“Gunpowder was blokey and gruesome in places, but also well cast, adeptly paced and coherently plotted.”


Gunpowder, BBC1

“Like Taboo, its forerunner in primetime Saturday night blood and guts, Gunpowder was blokey and gruesome in places, but also well cast, adeptly paced and coherently plotted. I’m ready for fireworks.”
Gabriel Tate, The Times

“There’s something about the relentlessness of [the violence] and the apparent relish with which it’s dished up that I found a little bit too much. But it’s certainly historically fascinating, and genuine. Potent and gripping too.”
Sam Wollaston, The Guardian

“This star-studded BBC1 drama about the November 5 plot was not so much brutal as psychotic in its quest for historical accuracy. On TV, violence has to leave something to the imagination – otherwise, it descends to the level of porn.”
Christopher Stevens, Daily Mail

“After the gruelling half-hour, events settled into a more familiar rhythm. Plots were hatched in dark hallways and muddy streets. If the intrigue wasn’t quite as finessed as in Wolf Hall, say, it was much more fun.”
Ed Cumming, The Telegraph

“Ronan Bennett’s script is as rich as a Simnel cake, and director J Blakeson keeps things rattling along nicely, while recreating the England of 1603 in impressive detail. The graphic executions of Lady Dorothy and the priest were a reminder of the brutality of the times.”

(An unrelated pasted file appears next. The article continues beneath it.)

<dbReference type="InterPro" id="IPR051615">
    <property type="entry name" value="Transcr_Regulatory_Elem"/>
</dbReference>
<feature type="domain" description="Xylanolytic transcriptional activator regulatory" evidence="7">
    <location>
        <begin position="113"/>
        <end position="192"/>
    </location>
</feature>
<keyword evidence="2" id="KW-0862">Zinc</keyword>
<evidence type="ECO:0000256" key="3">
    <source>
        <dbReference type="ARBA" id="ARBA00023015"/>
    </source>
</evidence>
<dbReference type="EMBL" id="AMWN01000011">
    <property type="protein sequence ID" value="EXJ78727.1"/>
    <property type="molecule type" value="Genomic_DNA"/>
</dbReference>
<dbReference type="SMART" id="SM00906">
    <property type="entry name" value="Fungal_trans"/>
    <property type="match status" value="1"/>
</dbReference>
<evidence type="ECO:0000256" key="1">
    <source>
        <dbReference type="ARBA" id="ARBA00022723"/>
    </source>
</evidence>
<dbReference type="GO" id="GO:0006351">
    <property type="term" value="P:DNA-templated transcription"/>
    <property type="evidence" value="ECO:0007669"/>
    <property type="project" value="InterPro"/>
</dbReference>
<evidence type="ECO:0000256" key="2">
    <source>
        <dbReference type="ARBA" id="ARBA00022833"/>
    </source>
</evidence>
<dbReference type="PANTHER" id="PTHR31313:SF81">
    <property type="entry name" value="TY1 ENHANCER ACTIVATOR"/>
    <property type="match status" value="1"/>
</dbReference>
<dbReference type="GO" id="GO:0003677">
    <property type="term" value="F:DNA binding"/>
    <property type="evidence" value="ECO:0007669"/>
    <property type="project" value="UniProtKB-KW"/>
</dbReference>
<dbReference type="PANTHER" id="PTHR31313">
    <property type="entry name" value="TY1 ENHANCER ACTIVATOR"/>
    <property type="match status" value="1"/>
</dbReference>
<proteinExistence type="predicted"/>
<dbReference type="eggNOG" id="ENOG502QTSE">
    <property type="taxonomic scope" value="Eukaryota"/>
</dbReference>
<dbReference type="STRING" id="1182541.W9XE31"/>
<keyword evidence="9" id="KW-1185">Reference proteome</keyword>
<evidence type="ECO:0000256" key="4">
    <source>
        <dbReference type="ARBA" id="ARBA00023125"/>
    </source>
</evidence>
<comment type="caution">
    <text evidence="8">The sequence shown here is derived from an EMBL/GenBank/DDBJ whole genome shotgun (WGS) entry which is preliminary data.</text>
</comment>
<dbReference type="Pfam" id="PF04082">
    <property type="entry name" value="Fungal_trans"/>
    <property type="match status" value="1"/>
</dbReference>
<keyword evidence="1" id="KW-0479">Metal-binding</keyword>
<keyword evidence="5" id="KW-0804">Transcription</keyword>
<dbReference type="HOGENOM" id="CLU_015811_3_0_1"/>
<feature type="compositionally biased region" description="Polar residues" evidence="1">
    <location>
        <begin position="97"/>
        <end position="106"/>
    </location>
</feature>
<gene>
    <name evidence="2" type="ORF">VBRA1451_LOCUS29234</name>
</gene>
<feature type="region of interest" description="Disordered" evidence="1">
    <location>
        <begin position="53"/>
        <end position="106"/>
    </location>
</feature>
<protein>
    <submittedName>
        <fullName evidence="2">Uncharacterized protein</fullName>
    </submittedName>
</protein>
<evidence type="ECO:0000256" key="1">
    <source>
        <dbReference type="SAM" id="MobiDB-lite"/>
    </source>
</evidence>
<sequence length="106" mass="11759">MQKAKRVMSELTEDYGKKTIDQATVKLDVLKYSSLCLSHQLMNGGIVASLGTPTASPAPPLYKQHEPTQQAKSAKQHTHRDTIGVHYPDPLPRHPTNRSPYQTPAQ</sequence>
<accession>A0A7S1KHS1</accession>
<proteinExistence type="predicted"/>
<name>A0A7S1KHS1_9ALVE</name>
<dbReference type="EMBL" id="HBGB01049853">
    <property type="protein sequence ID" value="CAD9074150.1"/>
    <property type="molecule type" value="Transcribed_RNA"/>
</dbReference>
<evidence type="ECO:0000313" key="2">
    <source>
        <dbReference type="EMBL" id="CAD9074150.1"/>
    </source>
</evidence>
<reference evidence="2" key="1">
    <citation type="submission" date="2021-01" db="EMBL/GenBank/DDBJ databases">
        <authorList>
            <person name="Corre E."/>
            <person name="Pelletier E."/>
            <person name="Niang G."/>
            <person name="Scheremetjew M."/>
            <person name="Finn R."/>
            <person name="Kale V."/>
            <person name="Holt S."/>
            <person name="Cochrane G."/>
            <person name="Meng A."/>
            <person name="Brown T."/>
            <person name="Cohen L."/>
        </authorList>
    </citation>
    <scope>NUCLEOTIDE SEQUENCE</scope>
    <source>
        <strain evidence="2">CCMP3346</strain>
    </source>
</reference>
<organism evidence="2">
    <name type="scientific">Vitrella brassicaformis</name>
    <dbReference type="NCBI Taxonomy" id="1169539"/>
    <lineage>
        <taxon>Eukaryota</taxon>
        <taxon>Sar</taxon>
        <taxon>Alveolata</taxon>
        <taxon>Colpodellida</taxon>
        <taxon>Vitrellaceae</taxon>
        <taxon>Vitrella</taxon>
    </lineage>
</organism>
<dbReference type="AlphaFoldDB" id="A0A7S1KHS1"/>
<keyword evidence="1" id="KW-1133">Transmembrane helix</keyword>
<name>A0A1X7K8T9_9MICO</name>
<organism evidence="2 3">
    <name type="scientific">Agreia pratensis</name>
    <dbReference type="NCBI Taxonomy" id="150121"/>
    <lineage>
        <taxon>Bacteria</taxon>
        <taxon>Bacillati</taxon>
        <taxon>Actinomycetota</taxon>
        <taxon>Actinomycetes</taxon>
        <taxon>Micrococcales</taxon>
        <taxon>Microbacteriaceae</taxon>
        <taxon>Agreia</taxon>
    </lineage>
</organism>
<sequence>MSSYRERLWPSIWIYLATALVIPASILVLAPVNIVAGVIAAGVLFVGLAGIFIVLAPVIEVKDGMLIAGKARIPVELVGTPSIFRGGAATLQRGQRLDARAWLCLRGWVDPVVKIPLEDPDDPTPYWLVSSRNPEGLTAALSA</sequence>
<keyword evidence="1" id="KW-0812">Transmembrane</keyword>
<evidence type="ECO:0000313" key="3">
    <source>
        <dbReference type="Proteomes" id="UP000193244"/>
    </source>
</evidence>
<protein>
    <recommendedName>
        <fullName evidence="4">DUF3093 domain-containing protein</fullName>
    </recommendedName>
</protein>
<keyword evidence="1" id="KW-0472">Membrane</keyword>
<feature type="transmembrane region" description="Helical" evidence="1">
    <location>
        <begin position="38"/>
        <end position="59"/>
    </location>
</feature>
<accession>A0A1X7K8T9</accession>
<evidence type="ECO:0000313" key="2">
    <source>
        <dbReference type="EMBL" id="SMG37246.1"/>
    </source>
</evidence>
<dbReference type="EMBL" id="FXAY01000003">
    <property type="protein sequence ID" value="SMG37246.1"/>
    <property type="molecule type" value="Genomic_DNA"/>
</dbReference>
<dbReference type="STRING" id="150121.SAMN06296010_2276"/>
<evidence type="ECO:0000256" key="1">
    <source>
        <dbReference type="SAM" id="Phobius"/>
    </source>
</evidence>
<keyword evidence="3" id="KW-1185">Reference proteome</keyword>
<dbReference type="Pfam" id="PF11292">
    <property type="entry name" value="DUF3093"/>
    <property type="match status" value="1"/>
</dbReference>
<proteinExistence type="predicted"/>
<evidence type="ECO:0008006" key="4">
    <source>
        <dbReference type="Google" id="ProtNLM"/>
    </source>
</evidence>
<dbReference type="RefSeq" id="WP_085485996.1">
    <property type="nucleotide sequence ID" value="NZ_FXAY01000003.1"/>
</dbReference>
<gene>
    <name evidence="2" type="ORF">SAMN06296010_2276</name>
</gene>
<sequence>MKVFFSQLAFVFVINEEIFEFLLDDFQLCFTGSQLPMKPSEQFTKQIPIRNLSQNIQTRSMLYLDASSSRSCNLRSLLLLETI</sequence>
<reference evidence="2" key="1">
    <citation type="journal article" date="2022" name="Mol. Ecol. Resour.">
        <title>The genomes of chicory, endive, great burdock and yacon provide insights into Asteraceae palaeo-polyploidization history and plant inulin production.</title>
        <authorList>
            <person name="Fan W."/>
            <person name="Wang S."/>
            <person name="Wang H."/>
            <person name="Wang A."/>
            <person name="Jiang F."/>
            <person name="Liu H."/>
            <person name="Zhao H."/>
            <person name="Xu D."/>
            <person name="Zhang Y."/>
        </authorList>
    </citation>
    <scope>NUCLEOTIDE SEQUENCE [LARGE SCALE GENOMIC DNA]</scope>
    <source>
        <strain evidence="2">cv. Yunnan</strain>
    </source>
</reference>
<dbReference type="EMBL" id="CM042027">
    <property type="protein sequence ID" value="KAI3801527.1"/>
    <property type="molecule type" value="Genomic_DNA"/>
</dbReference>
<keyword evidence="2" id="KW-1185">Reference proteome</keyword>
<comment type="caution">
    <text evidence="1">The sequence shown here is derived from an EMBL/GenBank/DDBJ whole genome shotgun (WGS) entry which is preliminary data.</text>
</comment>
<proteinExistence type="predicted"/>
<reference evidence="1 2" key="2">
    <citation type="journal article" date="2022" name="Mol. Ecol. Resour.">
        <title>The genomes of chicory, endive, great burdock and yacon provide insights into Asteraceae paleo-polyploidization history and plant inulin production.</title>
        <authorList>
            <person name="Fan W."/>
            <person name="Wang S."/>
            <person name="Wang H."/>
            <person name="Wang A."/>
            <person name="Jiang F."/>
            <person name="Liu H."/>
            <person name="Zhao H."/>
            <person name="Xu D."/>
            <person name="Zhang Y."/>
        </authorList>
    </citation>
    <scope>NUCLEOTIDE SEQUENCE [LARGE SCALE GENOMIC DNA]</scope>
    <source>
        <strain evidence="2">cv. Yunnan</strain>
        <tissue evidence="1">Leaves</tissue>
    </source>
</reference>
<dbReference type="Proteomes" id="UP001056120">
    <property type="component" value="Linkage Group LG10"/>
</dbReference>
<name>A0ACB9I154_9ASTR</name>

Jeff Robson, The i

“This tale, stuffed with spies, double agents and secret codes, clearly did not lack excitement. Part one was well told – gratuitous gore aside. It also hinted at a more grown-up approach to the truth than we got in school textbooks.”
Matt Baylis, Daily Express

Louis Theroux: Dark States – Murder in Milwaukee, BBC1

“Tonight’s edition had a real sense of despair, not just capturing the city’s atmosphere but seemingly falling victim to it. None the less, the close focus on a handful of lives made for an intimate portrait of a city in constant mourning.”
Tristram Fane Saunders, The Telegraph

“At some point in this programme, every sane viewer will have decided that U.S. gun laws as they stand are licensed madness. For me, the real terror of the programme lay in the background noise — the constant sound of sirens, punctuated by explosions like firecrackers. Ordinary people in their front yards barely flinched at the sound of gunfire.”
Christopher Stevens, Daily Mail

“The third part of Louis Theroux: Dark States was, more than anything, just very sad. Theroux’s films have a knack for going behind issues and statistics to the suffering humans underneath and just about everywhere Louis went there was someone sick with grief or spitting with rage.”
Matt Baylis, Daily Express